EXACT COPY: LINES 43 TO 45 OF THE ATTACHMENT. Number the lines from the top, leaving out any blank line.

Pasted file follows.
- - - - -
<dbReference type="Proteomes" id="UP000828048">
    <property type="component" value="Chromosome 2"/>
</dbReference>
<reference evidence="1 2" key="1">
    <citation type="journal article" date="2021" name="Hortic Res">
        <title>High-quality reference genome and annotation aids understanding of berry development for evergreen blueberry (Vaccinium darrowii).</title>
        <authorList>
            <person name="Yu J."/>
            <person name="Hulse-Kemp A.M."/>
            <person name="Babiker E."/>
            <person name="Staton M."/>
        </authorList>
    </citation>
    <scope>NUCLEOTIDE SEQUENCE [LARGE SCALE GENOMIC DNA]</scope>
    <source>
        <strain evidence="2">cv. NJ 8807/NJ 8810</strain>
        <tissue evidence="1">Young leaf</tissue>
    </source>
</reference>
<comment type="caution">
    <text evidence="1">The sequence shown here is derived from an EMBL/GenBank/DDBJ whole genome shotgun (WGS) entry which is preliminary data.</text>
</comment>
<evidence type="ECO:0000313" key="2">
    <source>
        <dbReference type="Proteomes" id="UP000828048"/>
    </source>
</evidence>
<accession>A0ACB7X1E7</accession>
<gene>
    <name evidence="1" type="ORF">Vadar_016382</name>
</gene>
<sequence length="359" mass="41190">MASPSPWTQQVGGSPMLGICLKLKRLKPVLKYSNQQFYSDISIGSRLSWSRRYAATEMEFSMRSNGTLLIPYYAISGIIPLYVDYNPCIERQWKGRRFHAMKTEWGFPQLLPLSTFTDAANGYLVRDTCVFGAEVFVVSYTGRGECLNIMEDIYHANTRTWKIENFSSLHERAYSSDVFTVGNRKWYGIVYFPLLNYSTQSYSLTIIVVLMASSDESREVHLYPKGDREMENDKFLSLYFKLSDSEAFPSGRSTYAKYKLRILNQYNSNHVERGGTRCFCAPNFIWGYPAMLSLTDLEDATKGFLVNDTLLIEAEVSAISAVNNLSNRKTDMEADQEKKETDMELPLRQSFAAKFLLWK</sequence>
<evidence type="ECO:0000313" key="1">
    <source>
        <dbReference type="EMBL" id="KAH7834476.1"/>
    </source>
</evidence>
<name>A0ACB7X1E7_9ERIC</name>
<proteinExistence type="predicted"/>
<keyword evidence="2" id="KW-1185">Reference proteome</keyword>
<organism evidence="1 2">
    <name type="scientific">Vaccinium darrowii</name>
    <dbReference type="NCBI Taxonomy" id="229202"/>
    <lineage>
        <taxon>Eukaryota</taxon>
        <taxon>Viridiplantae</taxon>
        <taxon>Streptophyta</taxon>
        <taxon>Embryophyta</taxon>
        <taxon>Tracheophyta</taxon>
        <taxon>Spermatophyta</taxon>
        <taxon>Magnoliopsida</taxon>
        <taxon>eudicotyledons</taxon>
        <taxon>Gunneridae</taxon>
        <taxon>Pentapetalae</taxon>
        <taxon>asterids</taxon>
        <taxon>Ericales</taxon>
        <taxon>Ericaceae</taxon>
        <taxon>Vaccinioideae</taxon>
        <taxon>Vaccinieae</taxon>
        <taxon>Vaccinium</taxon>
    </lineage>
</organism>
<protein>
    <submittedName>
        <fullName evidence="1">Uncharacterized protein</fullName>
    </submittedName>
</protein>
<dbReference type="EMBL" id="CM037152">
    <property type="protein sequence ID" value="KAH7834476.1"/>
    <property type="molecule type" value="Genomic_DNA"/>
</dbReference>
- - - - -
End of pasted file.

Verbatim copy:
    <dbReference type="NCBI Taxonomy" id="229202"/>
    <lineage>
        <taxon>Eukaryota</taxon>